Tuesday, April 8, 2008

Auto Marketing Takes Sharp Web Turn

Auto makers all now have interactive websites that let prospective users examine and experience their models to some degree or another. Advertising also continues to move to the web. Just a few weeks ago GM let it be known that within three years fully half its advertising budget would be spend on the web (AdAge, March 17, 2008). Yesterday Chrysler announced that 29% of its budget for the new Journey would be spent on the web, with strong visitation numbers at the beginning of the launch.

It’s less of a surprise that BMW is spending half their budget for the US launch of their 1 Series on the Internet. BMW has been a leader in creative use of the web from the beginning with their BMW films series early in this decade followed by BMW comics. Their 1 Series is a lower-priced version aimed at a younger target market, so the emphasis makes sense. They cut their teeth on this type of strategy when they used the films to attract a younger, hipper audience. Now it’s an introductory video on YouTube. Take a look—it’s definitely not your father’s auto advertising!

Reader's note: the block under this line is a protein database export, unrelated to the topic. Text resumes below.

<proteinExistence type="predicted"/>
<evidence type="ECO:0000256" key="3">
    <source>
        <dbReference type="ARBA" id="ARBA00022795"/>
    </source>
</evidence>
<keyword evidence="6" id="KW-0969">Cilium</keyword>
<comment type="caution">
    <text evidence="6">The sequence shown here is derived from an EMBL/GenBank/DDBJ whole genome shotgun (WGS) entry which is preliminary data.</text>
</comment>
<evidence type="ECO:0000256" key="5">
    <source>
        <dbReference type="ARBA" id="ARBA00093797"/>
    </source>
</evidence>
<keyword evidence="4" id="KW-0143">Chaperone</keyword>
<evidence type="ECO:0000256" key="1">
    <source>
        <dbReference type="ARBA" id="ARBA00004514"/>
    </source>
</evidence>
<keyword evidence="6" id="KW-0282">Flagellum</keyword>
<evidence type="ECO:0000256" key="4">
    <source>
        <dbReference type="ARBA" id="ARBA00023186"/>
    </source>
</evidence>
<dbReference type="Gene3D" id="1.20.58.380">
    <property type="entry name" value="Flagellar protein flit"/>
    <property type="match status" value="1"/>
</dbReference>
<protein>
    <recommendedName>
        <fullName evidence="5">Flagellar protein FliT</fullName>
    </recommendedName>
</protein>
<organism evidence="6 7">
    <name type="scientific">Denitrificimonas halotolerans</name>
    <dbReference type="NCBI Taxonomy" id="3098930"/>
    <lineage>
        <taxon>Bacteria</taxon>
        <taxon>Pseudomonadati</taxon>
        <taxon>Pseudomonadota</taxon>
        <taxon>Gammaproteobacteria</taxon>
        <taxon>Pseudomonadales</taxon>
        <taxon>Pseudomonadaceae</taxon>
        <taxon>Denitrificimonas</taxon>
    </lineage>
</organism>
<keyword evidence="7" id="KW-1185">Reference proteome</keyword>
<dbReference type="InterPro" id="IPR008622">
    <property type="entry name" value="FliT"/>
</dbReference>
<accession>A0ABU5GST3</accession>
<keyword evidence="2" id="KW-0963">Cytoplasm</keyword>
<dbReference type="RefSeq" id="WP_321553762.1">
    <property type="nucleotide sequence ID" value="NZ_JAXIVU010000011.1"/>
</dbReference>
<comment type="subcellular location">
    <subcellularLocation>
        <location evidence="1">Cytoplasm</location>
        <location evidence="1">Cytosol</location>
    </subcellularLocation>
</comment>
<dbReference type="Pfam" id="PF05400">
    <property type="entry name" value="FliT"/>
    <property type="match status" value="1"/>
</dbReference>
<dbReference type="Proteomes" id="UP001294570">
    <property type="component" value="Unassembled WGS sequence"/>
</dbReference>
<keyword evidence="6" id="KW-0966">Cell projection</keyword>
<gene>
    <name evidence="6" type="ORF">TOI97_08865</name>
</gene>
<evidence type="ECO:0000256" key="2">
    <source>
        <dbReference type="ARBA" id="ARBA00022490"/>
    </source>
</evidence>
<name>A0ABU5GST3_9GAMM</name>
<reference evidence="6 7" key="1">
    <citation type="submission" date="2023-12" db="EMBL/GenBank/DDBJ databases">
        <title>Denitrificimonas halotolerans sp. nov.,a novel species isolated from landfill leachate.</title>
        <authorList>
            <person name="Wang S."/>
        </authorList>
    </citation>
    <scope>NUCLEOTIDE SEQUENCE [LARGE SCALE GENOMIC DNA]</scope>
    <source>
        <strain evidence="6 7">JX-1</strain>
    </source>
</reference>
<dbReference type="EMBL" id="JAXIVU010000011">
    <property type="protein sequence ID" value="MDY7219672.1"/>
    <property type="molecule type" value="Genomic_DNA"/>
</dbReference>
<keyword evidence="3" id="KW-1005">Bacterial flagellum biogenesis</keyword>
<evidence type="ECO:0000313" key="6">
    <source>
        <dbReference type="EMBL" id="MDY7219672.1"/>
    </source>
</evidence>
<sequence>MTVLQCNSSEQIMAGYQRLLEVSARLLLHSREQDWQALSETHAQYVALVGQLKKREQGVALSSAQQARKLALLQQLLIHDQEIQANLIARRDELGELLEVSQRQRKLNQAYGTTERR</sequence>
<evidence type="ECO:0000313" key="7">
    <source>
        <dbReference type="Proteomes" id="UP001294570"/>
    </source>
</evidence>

Among other things, BMW is offering a Facebook app that will let users build their own BMW and send it to friends. Presumably that’s a repurposing of the functionality they have on the website. Makes sense to move it out onto the web where they can make it more visible, presumably by attaching it to advertising on Facebook and elsewhere on the web.

Another thing that isn’t new news is that young people spend most of their media time on the web, so that’s where you have to engage them. It takes integrated programs there, just like it’s always done in mass media. The difference is that we’re integrating a different set of tools; targeted online display ads, search advertising, microsites, videos, widgets and other specialized apps to name some of the main ones. Basic marketing principles still apply, but the execution is very different!
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